Youth Singers offers children with disabilities more than a place to belong
Rosy cheeks and children’s grins spread ear to ear are carried down the hallway on a cheerful tune of laughter as they greet their parents. For 10 weeks, these kids are part of a pilot program for special needs children through the Youth Singers of Calgary.
“Most of the kids wanted to be on stage yesterday,” says Amanda Croteau, director of the Youth Singers’ latest initiative, Special Talents in Arts and Recreation — known as STAR.
For several years, Shirley Penner, CEO and artistic director of Youth Singers, wanted to dedicate a performing arts program to children with cognitive and behavioural disabilities. But a lack of financial support and space at their downtown location prevented her from broaching the idea any further.
When Youth Singers moved in 2009 from the downtown location to a finished warehouse in Calgary’s southeast, Penner had the opportunity to take the necessary steps to make her dreams of bringing a special needs program to Youth Singers a reality.
“There was no way before we moved into our own building that we could think about starting a program like this,” Penner says.
Last year, Penner received funding to undergo a study to determine the need for a program like this within the city. After a year of research, she realized that her initial feeling had been correct and that there was no similar program in Calgary. Once funding was secured at the end of last year, STAR was born.
“We want to make a community name for this community of kids.”
– Jennifer Morton
In January, Youth Singers began the pilot of the two trial STAR programs.
“In each pilot we are learning what works and what doesn’t,” says Croteau.
STAR will be offered to special needs children, eight to 15. The accessible program, which launches officially in the fall, aims to provide a creative, yet structured performing arts environment for those involved.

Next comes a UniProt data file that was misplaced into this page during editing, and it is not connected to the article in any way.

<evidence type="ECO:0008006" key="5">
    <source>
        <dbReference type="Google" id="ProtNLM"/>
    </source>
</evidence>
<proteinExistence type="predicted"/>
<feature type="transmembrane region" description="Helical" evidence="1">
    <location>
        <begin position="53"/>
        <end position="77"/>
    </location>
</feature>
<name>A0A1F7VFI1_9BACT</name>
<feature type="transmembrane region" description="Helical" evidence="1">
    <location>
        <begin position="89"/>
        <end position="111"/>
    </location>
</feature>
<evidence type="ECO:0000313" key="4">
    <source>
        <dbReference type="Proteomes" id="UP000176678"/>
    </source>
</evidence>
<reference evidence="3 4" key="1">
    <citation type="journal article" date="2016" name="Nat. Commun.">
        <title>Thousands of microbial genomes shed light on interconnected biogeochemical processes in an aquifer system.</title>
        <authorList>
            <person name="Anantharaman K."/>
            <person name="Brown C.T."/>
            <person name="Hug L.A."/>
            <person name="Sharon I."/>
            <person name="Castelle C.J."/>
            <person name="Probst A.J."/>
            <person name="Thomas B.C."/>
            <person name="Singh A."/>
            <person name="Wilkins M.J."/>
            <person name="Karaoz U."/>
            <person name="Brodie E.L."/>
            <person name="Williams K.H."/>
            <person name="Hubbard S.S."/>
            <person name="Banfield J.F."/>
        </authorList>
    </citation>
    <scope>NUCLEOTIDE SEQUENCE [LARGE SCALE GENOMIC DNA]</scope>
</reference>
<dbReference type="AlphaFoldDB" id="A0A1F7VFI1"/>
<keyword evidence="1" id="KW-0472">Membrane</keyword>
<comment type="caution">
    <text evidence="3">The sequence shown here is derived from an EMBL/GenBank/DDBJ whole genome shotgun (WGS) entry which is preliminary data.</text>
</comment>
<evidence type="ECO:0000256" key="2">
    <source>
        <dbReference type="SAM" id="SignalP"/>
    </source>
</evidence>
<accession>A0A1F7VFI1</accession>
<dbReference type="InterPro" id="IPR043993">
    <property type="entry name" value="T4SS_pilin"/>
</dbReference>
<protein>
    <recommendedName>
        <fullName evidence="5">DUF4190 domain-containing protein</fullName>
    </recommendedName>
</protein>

Described as the first program of its kind in Calgary, STAR’s trial programs have been a learning experience for the directors and the children alike.
“We don’t have anything to compare to. We are that group for other groups to learn from. Not only are we working with children and giving them a brand new program, but we are also giving the community a brand new program,” Croteau says.
As a Youth Singers veteran and with professional experience at the Special Olympics, Croteau has high expectations for the children she works with.
When some new children joined the trial program, Croteau says, “They wanted to know, ‘What do we get to wear and what do we get to show our family and friends?’”
Jennifer Morton, STAR’s program manager, says, “Children that are facing additional challenges sometimes beat all of us in the enthusiasm game.”
Morton is a parent of a child with special needs and she recognizes the need for such a program that encourages a sense of belonging and enhances a child’s personal development.
“The kids put a lot of pressure on themselves, they don’t want to just sit around and play silly games, so why not share that?” she says.
STAR is slated to officially launch in September and the organizers hope to run several 10- to 12-week programs throughout the year.
“We want to make a community name for this community of kids,” Morton says.